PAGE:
Although sleep is a natural restorative process, more people than you might imagine wake up “on the wrong side of the bed” due to pain that developed while they were supposedly resting and relaxing. Besides the aches and pains that may be the result of existing illnesses and injuries, or those that are widely reported (e.g. jaw soreness from teeth-grinding), a great many patients experience shoulder pain because of the way they sleep.
At Long Island Spine Rehabilitation Medicine, our doctors have many remedies to diagnose and successfully treat patients with sleep-induced shoulder pain. If you are experiencing shoulder pain that is interfering with your mobility or general quality of life, contact us to discover how quickly and thoroughly our holistic, nonsurgical intervention can help you heal.
Reasons You May Have Sleep-Related Shoulder Pain
While some research has shown that individuals who sleep on their side are more prone to shoulder pain than those who sleep on their backs or stomachs, other studies disagree. Any kind of sleeper can suffer shoulder pain.
This is particularly true if the individual has fallen asleep in an unusual location or position, or on a bad mattress with unsupportive pillows. Nonetheless, we find that patients who repeatedly sleep putting pressure on one shoulder are adversely affected.
In many cases, an underlying condition or previous injury puts a particular person at increased risk of neck and shoulder problems. Also, sleeping on the same side night after night can put a strain on the affected shoulder.
Common Causes of Shoulder Pain After Sleeping
Among the common causes of sleep-related shoulder pain we treat at Long Island Spine Rehabilitation Medicine are:
Although osteoarthritis is due to the wear and tear of joints as a result of aging (sometimes worsened by injury), prolonged sleeping that puts pressure on one shoulder may accelerate cartilage breakdown inside the acromioclavicular (AC) joint or elsewhere in the shoulder. Osteoarthritis of the shoulder has a number of distinctive symptoms, including stiffness, painful clicking or popping sounds and sensations, and pain that worsens with movement.
During side sleep, the rotator cuff tendons can be squeezed between the humerus and scapular bones. This can result in prolonged compression and friction of the rotator cuff (the group of muscles and tendons that surround the shoulder joint). Symptoms of impingement include pain and weakness with reaching or overhead activities. Unfortunately, if not properly treated, shoulder impingement may progress to other painful conditions, including bursitis, tendonitis, or rotator cuff tears.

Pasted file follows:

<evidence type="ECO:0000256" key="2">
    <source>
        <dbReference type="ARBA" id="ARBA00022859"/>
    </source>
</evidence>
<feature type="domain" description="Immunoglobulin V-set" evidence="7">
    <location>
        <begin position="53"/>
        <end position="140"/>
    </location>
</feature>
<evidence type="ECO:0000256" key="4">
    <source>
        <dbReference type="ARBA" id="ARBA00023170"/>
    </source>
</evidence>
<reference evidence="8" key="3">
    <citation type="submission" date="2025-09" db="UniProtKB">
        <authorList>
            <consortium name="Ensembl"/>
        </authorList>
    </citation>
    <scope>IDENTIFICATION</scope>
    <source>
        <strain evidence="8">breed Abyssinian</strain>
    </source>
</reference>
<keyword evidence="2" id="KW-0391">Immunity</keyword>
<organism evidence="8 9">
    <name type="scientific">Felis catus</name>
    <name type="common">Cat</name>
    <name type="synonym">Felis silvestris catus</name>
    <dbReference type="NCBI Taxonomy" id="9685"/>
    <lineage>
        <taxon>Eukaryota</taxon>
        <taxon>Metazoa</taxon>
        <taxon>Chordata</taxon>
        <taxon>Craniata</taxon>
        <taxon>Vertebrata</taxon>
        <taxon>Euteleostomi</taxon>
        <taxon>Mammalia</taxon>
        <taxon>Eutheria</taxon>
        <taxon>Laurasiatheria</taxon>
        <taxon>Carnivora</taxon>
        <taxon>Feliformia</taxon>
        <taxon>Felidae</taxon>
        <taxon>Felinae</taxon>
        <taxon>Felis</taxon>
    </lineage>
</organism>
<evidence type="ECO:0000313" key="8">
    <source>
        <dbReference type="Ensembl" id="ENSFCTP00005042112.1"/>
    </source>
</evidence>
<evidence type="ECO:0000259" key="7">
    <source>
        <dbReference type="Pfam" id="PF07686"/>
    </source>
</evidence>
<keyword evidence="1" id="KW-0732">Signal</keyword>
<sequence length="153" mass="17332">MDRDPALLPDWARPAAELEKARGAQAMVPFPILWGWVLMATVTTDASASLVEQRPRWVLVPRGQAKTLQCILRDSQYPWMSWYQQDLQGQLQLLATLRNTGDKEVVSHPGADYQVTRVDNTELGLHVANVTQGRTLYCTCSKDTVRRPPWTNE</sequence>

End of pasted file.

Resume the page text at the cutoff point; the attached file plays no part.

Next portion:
Bursae are fluid-filled sacs. In the shoulder, as in other joints, bursae help cushion bones and tendons. Ongoing impingement in the region due to side sleeping may result in inflammation of these bursae, known as bursitis, leading to worsening pain, stiffness, and restricted range of motion.
Rotator cuff tears
Rotator cuff muscles are attached to the joint bones (humerus and scapula) by way of a rotator cuff tendon. Prolonged or repetitive impingement of the rotator cuff tendons can cause microscopic tears (tendonitis) that may eventually lead to more serious rotator cuff tears. Symptoms of rotator cuff tears include pain and weakness at the shoulder.
Frozen shoulder, also known as adhesive capsulitis, causes stiffness and pain in the shoulder joint. The condition has a gradual onset, worsening with time. In many cases, having had to immobilize the shoulder for a prolonged period, e.g. after a fracture, post-surgery, or during a lengthy period of bed rest, precipitates tissue thickening, giving rise to this painful, restrictive condition.
Unfortunately, once the pain has worsened, patients tend to keep the arm immobile to avoid suffering, but this only exacerbates the problem. Our range of motion exercises will assist you in regaining mobility as well as easing pain.
Diagnosis of Sleep-Related Shoulder Pain
Because we know that finding the appropriate treatment necessitates making an accurate diagnosis, we use cutting-edge imaging tests (e.g. MRI scans), electromyography studies, and diagnostic injections to ferret out the root cause of your shoulder pain.
Treatment of Sleep-Related Shoulder Pain
Our physiatrists have numerous treatments, both traditional and complementary, to provide you with relief from shoulder pain, stiffness, and immobility. These include:
- Physical therapy with electrical stimulation and range-of-motion exercises
- Corticosteroid injections
- PRP (platelet-rich plasma) therapy
- PEMF (pulsed electromagnetic field) therapy
Contact Our Experienced Doctors Today
Our physiatrists specialize in alleviating pain and restoring normal function. We are deeply committed to making each of our patients feel better as quickly as possible and would like nothing better than relieving your shoulder pain so you can better enjoy your life.